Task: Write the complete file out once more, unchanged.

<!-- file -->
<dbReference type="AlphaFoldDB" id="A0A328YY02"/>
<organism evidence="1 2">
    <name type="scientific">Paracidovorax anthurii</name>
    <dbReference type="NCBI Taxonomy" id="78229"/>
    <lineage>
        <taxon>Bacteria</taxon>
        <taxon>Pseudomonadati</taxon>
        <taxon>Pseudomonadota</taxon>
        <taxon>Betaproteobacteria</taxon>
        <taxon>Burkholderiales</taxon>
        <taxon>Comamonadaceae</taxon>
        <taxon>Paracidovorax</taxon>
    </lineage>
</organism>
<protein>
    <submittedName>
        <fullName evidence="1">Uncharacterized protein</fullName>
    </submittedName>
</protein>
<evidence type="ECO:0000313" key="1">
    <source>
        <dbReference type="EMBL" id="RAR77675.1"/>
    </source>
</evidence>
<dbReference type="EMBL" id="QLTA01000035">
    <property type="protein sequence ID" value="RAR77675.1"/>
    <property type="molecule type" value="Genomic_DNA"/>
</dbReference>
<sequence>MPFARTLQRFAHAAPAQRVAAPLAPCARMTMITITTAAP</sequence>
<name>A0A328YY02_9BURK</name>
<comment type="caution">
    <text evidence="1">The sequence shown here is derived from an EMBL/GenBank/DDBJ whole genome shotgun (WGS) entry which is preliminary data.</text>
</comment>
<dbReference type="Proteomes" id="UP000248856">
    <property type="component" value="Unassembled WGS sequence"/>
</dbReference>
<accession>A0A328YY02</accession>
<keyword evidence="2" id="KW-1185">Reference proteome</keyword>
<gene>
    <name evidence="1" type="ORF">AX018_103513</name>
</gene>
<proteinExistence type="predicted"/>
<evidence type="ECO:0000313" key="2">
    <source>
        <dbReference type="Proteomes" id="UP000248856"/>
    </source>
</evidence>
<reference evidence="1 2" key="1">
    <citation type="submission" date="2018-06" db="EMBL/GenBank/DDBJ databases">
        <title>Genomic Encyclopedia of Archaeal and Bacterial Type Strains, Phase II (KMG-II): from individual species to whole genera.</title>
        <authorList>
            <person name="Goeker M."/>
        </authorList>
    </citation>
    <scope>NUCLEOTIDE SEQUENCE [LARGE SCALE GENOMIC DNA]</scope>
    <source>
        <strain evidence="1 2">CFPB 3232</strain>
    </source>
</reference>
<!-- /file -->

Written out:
<dbReference type="AlphaFoldDB" id="A0A328YY02"/>
<organism evidence="1 2">
    <name type="scientific">Paracidovorax anthurii</name>
    <dbReference type="NCBI Taxonomy" id="78229"/>
    <lineage>
        <taxon>Bacteria</taxon>
        <taxon>Pseudomonadati</taxon>
        <taxon>Pseudomonadota</taxon>
        <taxon>Betaproteobacteria</taxon>
        <taxon>Burkholderiales</taxon>
        <taxon>Comamonadaceae</taxon>
        <taxon>Paracidovorax</taxon>
    </lineage>
</organism>
<protein>
    <submittedName>
        <fullName evidence="1">Uncharacterized protein</fullName>
    </submittedName>
</protein>
<evidence type="ECO:0000313" key="1">
    <source>
        <dbReference type="EMBL" id="RAR77675.1"/>
    </source>
</evidence>
<dbReference type="EMBL" id="QLTA01000035">
    <property type="protein sequence ID" value="RAR77675.1"/>
    <property type="molecule type" value="Genomic_DNA"/>
</dbReference>
<sequence>MPFARTLQRFAHAAPAQRVAAPLAPCARMTMITITTAAP</sequence>
<name>A0A328YY02_9BURK</name>
<comment type="caution">
    <text evidence="1">The sequence shown here is derived from an EMBL/GenBank/DDBJ whole genome shotgun (WGS) entry which is preliminary data.</text>
</comment>
<dbReference type="Proteomes" id="UP000248856">
    <property type="component" value="Unassembled WGS sequence"/>
</dbReference>
<accession>A0A328YY02</accession>
<keyword evidence="2" id="KW-1185">Reference proteome</keyword>
<gene>
    <name evidence="1" type="ORF">AX018_103513</name>
</gene>
<proteinExistence type="predicted"/>
<evidence type="ECO:0000313" key="2">
    <source>
        <dbReference type="Proteomes" id="UP000248856"/>
    </source>
</evidence>
<reference evidence="1 2" key="1">
    <citation type="submission" date="2018-06" db="EMBL/GenBank/DDBJ databases">
        <title>Genomic Encyclopedia of Archaeal and Bacterial Type Strains, Phase II (KMG-II): from individual species to whole genera.</title>
        <authorList>
            <person name="Goeker M."/>
        </authorList>
    </citation>
    <scope>NUCLEOTIDE SEQUENCE [LARGE SCALE GENOMIC DNA]</scope>
    <source>
        <strain evidence="1 2">CFPB 3232</strain>
    </source>
</reference>